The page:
Rhino poachers in South Africa now risk giving themselves away when they shoot thanks to a high-tech, gunfire-detection system being piloted in the country's flagship Kruger National Park.
The stakes are high, for rhinos are being slain in escalating numbers for their prized horns, alarming both conservationists and the government since wildlife in South Africa is an important tourist draw.
"ShotSpotter", a product of privately-held California company SST Inc, has previously been used in crime-ridden urban U.S. neighbourhoods to alert police to weapons fire.
In South Africa it has already yielded the arrests of an undisclosed number of poachers, earlier this year.
The matter is before the courts and park officials are reluctant to divulge details, saying it could possibly expose the location of the ShotSpotter array to other poachers.
"This is my 14th war and the one I am determined to win," said Otch Otto, a former soldier and U.N. peacekeeper who is now using his combat skills as Kruger's joint operations manager in the poaching front lines.
As part of a pilot project, microphones have been planted in undisclosed areas of vast Kruger Park, the size of Israel.
When a shot is fired the origin of the sound is triangulated and sent to the service provider in the United States.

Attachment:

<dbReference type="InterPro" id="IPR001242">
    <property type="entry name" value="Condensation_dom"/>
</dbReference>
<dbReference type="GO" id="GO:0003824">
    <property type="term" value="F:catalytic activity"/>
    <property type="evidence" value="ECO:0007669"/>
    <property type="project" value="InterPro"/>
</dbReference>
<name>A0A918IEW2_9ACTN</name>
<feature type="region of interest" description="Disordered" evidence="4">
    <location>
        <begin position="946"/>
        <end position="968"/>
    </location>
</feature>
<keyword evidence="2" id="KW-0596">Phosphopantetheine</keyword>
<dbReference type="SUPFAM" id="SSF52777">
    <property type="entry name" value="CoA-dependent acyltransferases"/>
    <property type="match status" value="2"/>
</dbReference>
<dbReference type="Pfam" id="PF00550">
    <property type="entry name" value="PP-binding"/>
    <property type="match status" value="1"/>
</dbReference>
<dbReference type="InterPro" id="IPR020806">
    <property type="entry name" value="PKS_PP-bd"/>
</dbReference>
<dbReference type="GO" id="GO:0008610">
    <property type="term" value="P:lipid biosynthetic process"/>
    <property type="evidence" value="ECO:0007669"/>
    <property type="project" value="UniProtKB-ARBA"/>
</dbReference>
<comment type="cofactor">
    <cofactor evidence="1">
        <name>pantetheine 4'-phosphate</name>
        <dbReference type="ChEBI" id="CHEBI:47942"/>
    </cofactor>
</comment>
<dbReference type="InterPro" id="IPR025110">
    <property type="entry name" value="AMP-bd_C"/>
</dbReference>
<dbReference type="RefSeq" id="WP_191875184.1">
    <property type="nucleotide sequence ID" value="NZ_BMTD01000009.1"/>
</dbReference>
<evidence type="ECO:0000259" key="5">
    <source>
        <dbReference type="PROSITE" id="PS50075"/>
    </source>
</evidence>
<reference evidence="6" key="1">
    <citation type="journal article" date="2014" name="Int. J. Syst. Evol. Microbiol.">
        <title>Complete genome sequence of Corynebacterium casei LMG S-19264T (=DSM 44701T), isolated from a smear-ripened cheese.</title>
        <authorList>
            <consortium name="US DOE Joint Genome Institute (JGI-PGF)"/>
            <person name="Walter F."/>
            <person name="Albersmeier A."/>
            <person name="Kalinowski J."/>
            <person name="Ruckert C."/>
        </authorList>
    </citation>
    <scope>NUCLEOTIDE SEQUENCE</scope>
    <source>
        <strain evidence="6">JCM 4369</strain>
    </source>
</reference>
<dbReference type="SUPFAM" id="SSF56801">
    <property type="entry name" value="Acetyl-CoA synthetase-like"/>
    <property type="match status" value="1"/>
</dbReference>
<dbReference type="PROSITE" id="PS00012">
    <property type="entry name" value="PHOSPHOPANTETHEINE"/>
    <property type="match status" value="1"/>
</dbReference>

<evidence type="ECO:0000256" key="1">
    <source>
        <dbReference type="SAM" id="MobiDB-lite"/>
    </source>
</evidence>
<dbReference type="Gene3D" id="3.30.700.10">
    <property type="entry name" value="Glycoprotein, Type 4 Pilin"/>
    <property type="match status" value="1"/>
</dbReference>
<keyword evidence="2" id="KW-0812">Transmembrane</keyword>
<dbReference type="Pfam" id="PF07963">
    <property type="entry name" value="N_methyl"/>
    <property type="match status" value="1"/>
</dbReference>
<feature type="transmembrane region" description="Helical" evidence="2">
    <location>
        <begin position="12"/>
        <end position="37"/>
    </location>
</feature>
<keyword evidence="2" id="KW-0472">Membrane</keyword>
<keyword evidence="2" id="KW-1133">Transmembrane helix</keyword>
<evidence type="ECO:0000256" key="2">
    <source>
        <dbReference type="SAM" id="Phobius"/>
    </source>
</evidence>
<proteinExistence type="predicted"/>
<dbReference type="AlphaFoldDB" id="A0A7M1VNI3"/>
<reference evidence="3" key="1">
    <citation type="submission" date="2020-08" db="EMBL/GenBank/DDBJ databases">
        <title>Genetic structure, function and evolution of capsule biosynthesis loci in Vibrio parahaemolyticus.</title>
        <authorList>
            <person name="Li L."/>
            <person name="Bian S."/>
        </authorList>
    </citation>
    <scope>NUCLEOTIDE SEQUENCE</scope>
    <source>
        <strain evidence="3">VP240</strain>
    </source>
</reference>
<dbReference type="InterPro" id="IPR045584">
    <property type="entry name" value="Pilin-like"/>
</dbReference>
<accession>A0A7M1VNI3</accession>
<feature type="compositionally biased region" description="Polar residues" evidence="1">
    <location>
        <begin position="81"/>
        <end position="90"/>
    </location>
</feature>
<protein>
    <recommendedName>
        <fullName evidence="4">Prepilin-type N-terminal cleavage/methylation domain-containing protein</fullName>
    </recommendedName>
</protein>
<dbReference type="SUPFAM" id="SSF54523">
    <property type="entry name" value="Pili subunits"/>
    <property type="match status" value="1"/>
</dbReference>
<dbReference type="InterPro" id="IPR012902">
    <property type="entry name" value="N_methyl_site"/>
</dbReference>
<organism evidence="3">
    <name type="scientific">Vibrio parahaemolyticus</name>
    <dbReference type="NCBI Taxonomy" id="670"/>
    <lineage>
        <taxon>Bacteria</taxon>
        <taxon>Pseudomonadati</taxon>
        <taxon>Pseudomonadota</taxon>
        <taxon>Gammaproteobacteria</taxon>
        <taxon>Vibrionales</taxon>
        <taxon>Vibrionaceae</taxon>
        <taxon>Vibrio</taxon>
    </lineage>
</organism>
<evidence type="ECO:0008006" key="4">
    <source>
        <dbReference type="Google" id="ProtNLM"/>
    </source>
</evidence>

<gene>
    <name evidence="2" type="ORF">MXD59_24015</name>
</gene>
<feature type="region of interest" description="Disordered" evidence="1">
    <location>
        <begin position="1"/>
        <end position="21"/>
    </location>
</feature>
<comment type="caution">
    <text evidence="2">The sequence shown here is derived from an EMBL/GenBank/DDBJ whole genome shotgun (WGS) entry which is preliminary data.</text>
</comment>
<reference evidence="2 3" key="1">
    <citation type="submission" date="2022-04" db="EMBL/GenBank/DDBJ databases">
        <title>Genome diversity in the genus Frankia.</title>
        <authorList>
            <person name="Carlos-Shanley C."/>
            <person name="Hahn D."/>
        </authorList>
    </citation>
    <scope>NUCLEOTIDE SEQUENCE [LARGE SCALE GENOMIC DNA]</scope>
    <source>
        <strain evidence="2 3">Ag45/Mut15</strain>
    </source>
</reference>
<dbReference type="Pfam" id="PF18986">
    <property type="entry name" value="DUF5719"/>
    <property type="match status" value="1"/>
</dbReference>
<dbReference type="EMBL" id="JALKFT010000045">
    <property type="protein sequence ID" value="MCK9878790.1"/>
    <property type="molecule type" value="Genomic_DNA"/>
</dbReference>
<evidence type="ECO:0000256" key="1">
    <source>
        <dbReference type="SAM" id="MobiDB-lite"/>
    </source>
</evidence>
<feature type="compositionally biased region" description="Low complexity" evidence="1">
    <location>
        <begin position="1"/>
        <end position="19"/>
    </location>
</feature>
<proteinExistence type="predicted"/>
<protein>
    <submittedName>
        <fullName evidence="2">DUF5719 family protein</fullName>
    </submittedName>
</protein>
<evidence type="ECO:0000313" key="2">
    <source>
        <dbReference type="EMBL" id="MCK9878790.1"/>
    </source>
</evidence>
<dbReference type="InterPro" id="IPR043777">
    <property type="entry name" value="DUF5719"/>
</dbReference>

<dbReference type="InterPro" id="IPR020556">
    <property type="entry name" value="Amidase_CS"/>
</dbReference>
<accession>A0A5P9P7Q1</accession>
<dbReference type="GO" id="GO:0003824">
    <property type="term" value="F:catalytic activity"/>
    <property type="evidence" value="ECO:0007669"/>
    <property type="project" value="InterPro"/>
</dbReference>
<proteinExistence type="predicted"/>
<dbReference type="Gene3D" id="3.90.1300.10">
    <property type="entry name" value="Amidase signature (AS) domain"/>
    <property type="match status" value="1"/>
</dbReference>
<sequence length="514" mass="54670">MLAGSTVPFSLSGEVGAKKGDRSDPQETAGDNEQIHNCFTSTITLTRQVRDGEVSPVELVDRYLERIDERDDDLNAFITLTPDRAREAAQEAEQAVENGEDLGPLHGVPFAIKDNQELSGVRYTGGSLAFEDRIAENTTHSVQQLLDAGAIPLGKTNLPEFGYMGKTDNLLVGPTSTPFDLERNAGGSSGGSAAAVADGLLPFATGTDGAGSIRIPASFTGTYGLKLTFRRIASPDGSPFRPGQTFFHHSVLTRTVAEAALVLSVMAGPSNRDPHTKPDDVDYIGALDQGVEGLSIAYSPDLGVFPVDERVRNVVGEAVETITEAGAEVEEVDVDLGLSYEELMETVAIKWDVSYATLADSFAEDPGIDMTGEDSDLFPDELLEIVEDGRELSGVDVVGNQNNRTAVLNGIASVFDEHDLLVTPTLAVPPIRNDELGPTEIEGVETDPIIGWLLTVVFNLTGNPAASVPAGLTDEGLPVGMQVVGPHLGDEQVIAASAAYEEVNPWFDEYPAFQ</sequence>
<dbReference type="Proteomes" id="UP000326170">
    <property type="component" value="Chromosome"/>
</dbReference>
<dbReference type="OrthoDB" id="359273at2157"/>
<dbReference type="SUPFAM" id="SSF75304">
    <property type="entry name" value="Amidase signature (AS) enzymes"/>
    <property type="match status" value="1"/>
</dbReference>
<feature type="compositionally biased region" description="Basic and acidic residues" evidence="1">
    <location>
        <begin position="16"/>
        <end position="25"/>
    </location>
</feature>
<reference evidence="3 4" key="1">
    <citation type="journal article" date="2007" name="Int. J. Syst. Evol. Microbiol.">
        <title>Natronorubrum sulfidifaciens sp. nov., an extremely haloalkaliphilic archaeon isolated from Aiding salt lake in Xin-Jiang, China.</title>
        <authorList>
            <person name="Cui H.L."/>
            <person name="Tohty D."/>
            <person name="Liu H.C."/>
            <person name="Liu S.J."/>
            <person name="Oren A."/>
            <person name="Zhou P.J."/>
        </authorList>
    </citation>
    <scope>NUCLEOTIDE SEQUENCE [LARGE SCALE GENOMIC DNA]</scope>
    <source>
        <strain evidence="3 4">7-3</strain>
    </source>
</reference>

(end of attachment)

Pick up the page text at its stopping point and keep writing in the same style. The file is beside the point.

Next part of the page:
Coordinates are then relayed to a Kruger operations centre within 30 seconds, making it possible to deploy rangers and helicopters with precision.
ShotSpotter can detect gunshots up to three kilometres (two miles) away, somewhat less if a weapon is equipped with a suppressor, or what Hollywood movies usually call a "silencer."
On average, it can locate to within 10 metres (33 feet) the spot where a firearm has been discharged.
The company says it is the first time the technology has been employed outside of an urban environment.
High tech not always effective in wild
Drones and other high-tech surveillance tools have also been used in the escalating battle with poachers. But the thick bush and high animal densities can thwart 21st century technologies.
"Our opponents are skilful, formidable people who know how to navigate in the thick of the night, taking cover under leaves and grass. You can't win this war with helicopters and drones, the bush is too dense," Otto said in his "war room", plastered with aerial maps of the park sprawling across the country's northeast.
More than 700 rhinos have been slain for their horns so far in this year South Africa, over 450 of them in Kruger.
More than 1,000 were poached last year, three times the tally in 2010, to meet soaring demand for rhino horn, coveted as an ingredient in traditional medicine and as a status symbol in fast-growing Asian economies such as China and Vietnam.
South Africa is the epicentre of the poaching surge because it has the vast majority of the world's rhinos. Elsewhere in Africa, elephants are being poached relentlessly for the ivory in their tusks.
The latest census from Kruger shows it has between 8,400 and 9,600 white rhinos and there are plans afoot to move 500 of them out of the park and hopefully out of harm's way.
Most poachers slip into Kruger via the park's 360-kilometre (220 mile) eastern border with Mozambique, one of the world's poorest countries, where poaching and trade in rhino horn provide an income to impoverished villagers.